Solution to Problem 265 Thermal Stress

Problem 265
A bronze bar 3 m long with a cross sectional area of 320 mm2 is placed between two rigid walls as shown in Fig. P-265. At a temperature of -20°C, the gap Δ = 2.5 mm. Find the temperature at which the compressive stress in the bar will be 35 MPa. Use α = 18.0 × 10-6 m/(m·°C) and E = 80 GPa.
 

Figure P-265

 

Solution to Problem 264 Thermal Stress

Problem 264
A steel rod 3 feet long with a cross-sectional area of 0.25 in.2 is stretched between two fixed points. The tensile force is 1200 lb at 40°F. Using E = 29 × 106 psi and α = 6.5 × 10-6 in./(in.·°F), calculate (a) the temperature at which the stress in the bar will be 10 ksi; and (b) the temperature at which the stress will be zero.
 

Solution to Problem 263 Thermal Stress

Problem 263
Steel railroad reels 10 m long are laid with a clearance of 3 mm at a temperature of 15°C. At what temperature will the rails just touch? What stress would be induced in the rails at that temperature if there were no initial clearance? Assume α = 11.7 µm/(m·°C) and E = 200 GPa.
 

Solution to Problem 262 Thermal Stress

Problem 262
A steel rod is stretched between two rigid walls and carries a tensile load of 5000 N at 20°C. If the allowable stress is not to exceed 130 MPa at -20°C, what is the minimum diameter of the rod? Assume α = 11.7 µm/(m·°C) and E = 200 GPa.
 

Solution to Problem 261 Thermal Stress

Problem 261
A steel rod with a cross-sectional area of 0.25 in2 is stretched between two fixed points. The tensile load at 70°F is 1200 lb. What will be the stress at 0°F? At what temperature will the stress be zero? Assume α = 6.5 × 10-6 in/(in·°F) and E = 29 × 106 psi.
 

Relationship Between Arithmetic Mean, Harmonic Mean, and Geometric Mean of Two Numbers

For two numbers x and y, let x, a, y be a sequence of three numbers. If x, a, y is an arithmetic progression then 'a' is called arithmetic mean. If x, a, y is a geometric progression then 'a' is called geometric mean. If x, a, y form a harmonic progression then 'a' is called harmonic mean.
 

Let AM = arithmetic mean, GM = geometric mean, and HM = harmonic mean. The relationship between the three is given by the formula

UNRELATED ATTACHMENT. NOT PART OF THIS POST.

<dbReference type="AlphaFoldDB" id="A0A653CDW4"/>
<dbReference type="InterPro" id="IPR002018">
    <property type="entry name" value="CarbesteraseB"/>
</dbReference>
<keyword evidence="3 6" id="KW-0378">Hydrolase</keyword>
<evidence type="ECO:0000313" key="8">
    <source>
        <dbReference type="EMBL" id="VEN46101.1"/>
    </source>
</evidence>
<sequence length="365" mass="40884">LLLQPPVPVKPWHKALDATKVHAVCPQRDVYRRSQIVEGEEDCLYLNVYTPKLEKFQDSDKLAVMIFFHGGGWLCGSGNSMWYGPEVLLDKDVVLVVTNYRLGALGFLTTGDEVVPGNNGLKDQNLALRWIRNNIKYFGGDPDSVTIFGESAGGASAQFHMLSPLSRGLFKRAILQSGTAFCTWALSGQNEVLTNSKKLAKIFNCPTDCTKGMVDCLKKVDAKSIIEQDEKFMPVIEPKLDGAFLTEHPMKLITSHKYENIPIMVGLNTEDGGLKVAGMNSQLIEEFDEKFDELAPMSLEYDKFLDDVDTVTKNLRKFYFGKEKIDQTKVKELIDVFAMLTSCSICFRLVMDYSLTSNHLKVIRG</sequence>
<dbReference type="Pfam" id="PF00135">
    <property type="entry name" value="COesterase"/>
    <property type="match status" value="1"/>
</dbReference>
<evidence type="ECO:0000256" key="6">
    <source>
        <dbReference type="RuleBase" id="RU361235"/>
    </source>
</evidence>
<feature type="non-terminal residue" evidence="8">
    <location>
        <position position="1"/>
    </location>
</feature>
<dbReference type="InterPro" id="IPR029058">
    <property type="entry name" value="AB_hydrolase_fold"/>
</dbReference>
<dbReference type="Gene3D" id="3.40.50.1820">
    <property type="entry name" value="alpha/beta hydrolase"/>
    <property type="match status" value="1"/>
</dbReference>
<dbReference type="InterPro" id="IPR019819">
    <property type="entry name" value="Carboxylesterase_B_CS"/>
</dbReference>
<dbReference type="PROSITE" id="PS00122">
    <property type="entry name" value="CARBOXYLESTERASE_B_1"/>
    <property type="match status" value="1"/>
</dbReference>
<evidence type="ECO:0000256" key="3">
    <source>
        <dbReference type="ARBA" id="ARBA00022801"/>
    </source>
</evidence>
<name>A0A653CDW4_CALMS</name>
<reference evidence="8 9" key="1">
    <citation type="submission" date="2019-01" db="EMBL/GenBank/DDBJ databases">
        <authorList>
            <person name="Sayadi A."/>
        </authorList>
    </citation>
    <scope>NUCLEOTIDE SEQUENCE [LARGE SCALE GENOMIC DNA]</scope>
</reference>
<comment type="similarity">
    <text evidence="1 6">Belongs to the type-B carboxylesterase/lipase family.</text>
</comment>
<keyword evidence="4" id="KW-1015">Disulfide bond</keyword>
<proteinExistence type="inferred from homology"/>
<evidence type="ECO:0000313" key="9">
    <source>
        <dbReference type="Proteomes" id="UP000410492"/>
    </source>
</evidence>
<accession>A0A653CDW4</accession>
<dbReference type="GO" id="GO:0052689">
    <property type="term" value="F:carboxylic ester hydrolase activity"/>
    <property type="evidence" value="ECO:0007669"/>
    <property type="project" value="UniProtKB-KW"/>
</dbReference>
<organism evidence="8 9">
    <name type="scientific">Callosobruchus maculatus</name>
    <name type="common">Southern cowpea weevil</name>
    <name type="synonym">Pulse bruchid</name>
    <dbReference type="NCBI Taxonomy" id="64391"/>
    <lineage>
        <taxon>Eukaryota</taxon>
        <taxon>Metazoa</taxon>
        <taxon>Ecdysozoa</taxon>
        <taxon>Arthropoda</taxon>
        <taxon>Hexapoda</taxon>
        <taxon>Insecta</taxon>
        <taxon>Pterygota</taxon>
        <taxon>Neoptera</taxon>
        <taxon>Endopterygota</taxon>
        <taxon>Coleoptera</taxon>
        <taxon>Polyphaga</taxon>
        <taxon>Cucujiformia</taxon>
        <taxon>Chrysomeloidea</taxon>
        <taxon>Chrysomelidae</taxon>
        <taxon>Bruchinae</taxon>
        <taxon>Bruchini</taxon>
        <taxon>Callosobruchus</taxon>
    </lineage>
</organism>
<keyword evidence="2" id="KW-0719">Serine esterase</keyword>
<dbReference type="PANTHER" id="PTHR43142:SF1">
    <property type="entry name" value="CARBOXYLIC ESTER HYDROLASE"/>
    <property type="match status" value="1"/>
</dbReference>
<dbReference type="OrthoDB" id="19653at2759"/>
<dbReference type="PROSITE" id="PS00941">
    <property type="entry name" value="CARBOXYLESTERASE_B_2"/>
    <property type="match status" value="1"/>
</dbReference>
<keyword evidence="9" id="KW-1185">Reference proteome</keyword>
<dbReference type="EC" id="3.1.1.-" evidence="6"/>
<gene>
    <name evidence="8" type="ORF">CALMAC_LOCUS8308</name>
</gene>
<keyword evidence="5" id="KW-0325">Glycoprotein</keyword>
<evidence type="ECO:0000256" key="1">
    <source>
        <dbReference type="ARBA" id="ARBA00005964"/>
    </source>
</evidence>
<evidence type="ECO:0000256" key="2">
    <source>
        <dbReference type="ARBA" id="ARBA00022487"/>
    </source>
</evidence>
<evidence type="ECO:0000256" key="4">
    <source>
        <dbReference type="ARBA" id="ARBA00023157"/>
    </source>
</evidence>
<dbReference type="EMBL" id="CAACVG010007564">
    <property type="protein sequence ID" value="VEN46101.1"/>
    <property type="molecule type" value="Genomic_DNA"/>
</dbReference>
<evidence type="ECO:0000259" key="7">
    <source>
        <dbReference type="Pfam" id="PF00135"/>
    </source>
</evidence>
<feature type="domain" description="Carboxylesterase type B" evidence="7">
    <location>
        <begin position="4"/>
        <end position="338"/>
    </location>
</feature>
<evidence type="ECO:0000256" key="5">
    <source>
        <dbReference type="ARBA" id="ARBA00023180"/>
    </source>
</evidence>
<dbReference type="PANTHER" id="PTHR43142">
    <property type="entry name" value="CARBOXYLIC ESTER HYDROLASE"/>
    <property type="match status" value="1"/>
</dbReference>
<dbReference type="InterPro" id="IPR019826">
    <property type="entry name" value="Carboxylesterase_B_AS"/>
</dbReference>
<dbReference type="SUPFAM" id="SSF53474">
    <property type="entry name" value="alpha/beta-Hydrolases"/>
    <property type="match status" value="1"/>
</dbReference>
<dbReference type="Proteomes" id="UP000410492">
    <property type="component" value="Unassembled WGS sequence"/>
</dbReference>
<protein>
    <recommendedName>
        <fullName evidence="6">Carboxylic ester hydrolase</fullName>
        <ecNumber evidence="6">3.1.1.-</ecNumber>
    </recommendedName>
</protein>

$AM \times HM = GM^2$

 

Below is the derivation of this relationship.
 

Thermal Stress

Temperature changes cause the body to expand or contract. The amount δT, is given by
 

$\delta_T = \alpha L \, (T_f \, - \, T_i) = \alpha L \, \Delta T$

where α is the coefficient of thermal expansion in m/m°C, L is the length in meter, Ti and Tf are the initial and final temperatures, respectively in °C. For steel, α = 11.25 × 10-6 m/m°C.
 

If temperature deformation is permitted to occur freely, no load or stress will be induced in the structure. In some cases where temperature deformation is not permitted, an internal stress is created. The internal stress created is termed as thermal stress.
 

Solution to Problem 257 Statically Indeterminate

Problem 257
Three bars AB, AC, and AD are pinned together as shown in Fig. P-257. Initially, the assembly is stress free. Horizontal movement of the joint at A is prevented by a short horizontal strut AE. Calculate the stress in each bar and the force in the strut AE when the assembly is used to support the load W = 10 kips. For each steel bar, A = 0.3 in.2 and E = 29 × 106 psi. For the aluminum bar, A = 0.6 in.2 and E = 10 × 106 psi.
 

Figure 257

 

Solution to Problem 256 Statically Indeterminate

Problem 256
Three rods, each of area 250 mm2, jointly support a 7.5 kN load, as shown in Fig. P-256. Assuming that there was no slack or stress in the rods before the load was applied, find the stress in each rod. Use Est = 200 GPa and Ebr = 83 GPa.
 

Figure P-256

 

Derivation of Sum of Finite and Infinite Geometric Progression

Geometric Progression, GP
Geometric progression (also known as geometric sequence) is a sequence of numbers where the ratio of any two adjacent terms is constant. The constant ratio is called the common ratio, r of geometric progression. Each term therefore in geometric progression is found by multiplying the previous one by r.
 

Eaxamples of GP:

  • 3, 6, 12, 24, … is a geometric progression with r = 2
  • 10, -5, 2.5, -1.25, … is a geometric progression with r = -1/2

 

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